Dime’s Ultimate Movie Baller: Butch McRae vs. Billy Hoyle

(6) Butch McRae, Blue Chips vs. (15) Billy Hoyle, White Men Can’t Jump


“Dirty looks. That’s all I get,” Billy Hoyle messed with his hat. “Dirty. Dirty. All over.” The crowd was gathered around and were passing him stares that could cut right through his sternum. Hoyle moved his head from side to side, searching for one friendly face. Anyone. All he got back was the same thing: squinting eyes, closed lips and jagged brows.

They all hate me. They think I cheated.

Of course they do. Hoyle took out Moses and then Kyle Lee Watson. It was bad after Moses went down, but the ABA star didn’t need the money so he really didn’t care. He lost, and then bounced. But Kyle, he’s still in college and has nothing. Inner-city kid, his prized possessions are his Air Jordan posters barely hanging on in his dorm room. So he suspected the white boy was playing foul even before the tip. It didn’t hurt that Sidney showed up. Damn him, Hoyle chuckled to himself. He told me he wouldn’t.

Hoyle laced up his sneakers and popped up, trying to get as far away from the crowd as possible, and as quickly as possible. Kyle was gone now. He had left immediately after the game, so shell-shocked and hurt that his insults rang out above the nearby traffic. But the trail he left didn’t go quietly and everyone started talking.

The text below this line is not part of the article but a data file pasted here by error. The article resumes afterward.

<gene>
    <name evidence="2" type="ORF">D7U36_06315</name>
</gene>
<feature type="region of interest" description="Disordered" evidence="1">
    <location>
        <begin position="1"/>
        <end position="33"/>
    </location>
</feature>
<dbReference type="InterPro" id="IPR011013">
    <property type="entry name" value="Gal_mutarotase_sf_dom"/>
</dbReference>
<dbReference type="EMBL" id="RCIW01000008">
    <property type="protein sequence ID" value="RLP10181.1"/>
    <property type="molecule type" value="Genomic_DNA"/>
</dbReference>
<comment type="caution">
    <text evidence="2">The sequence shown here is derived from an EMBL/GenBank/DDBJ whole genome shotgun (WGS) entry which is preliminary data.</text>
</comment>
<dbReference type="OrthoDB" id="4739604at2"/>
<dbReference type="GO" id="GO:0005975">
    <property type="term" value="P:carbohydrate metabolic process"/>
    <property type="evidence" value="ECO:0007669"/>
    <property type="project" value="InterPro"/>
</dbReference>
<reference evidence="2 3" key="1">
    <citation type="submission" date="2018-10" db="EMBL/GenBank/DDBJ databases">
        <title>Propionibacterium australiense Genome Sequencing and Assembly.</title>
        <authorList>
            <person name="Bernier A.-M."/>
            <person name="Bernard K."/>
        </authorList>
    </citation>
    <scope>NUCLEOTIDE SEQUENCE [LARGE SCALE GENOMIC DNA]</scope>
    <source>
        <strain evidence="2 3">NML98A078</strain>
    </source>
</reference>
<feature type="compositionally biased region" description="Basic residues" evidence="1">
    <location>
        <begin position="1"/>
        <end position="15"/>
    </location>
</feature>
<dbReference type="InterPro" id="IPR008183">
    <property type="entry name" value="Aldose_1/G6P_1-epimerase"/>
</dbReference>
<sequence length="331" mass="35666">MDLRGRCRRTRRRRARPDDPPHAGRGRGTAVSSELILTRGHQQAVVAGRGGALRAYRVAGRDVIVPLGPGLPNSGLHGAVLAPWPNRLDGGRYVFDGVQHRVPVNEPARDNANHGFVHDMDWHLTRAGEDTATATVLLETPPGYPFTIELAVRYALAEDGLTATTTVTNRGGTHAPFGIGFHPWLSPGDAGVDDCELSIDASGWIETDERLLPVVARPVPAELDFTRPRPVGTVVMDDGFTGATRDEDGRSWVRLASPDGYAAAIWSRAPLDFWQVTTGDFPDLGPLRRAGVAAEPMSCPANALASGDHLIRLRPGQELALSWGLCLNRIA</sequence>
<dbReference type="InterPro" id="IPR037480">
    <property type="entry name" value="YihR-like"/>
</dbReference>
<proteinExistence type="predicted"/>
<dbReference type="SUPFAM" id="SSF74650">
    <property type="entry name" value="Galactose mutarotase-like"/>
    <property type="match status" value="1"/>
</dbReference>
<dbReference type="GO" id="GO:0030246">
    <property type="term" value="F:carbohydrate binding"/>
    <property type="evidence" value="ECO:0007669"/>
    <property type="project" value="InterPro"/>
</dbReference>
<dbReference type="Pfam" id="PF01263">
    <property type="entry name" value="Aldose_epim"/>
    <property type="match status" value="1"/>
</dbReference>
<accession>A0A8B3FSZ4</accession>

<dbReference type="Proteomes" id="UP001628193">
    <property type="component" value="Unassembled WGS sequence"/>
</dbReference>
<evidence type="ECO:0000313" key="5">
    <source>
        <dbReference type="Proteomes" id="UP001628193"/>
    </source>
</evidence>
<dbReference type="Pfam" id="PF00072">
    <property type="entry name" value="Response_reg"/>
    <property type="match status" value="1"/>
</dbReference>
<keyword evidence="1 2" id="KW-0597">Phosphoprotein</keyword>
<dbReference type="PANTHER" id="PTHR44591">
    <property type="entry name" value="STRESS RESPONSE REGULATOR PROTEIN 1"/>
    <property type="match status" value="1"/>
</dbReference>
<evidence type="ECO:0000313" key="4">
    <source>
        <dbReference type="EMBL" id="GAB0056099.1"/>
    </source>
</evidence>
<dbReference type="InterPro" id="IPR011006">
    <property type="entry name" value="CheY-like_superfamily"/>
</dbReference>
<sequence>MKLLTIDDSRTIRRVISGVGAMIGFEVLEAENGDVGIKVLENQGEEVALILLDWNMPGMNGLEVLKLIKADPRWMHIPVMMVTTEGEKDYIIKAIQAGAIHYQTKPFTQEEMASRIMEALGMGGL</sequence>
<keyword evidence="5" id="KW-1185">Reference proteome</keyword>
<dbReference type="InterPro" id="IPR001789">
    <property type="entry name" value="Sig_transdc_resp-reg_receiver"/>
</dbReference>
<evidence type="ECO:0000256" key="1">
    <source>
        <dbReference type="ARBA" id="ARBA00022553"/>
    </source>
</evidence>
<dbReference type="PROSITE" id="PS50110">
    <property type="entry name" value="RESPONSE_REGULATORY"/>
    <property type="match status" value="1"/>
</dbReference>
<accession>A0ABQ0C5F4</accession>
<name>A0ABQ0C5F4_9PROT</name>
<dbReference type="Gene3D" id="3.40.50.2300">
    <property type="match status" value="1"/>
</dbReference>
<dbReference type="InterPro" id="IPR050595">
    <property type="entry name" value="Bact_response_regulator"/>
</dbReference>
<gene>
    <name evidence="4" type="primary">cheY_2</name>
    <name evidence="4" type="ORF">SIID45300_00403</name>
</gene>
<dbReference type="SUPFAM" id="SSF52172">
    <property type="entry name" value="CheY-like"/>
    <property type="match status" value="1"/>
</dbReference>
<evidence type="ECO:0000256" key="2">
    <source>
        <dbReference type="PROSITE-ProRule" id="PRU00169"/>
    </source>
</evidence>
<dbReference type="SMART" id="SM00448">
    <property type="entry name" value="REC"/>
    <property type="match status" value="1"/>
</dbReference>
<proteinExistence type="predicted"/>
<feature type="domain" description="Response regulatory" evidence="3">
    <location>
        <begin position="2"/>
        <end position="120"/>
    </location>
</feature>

“That Billy Hoyle, he’s a hustler. That’s what they all say,” everyone in the crowd was pointing at him, demanding an explanation. How did this dude beat a pro and a Georgetown player?

But Butch McRae was no Georgetown player. He was a pro, Billy Hoyle knew that, and the little mind games he had been using wouldn’t work. McRae came from nothing, came from hooping on broken down hoops with piercing wind taking every one of his shots. McRae knew all of the playground tricks. He had grown up in this environment. Before he became Hollywood, McRae was exactly what Billy Hoyle had always wanted to be. A somebody.

“My rock,” McRae called to him to start the game. Hoyle waived a finger, telling him he needed one practice shot. “I’ll shoot for ball, Butch. I’ll shoot a hook shot on this hoop.”

Fair enough, except McRae wasn’t having it. The rim was too close; Billy was standing about 10 feet away. “This Ghana. You my friend are shooting for the Sudan! …and with a hook shot!”

It took Hoyle a moment to realize what he was saying. Both hoops had the country’s flags pained onto the backboards. Ghana was relatively close, and Billy knew he could hit a hook shot from where he stood for ball. But Sudan? That was about 20 feet behind McRae, who was standing at half-court, another 10 feet from where Hoyle was.

“You want me to punt it up there? Can I at least use my right hand?”

Hoyle looked around for support, but no one was offering it. No one really wanted to. It was either make the shot or give up the rock anyways. Sighing, he spun the ball twice through his fingers, turned sideways, took a second to steady himself and let one fly.

Over McRae’s head it went, all the way down to the opposite side of the court, and barely even touched the rim.

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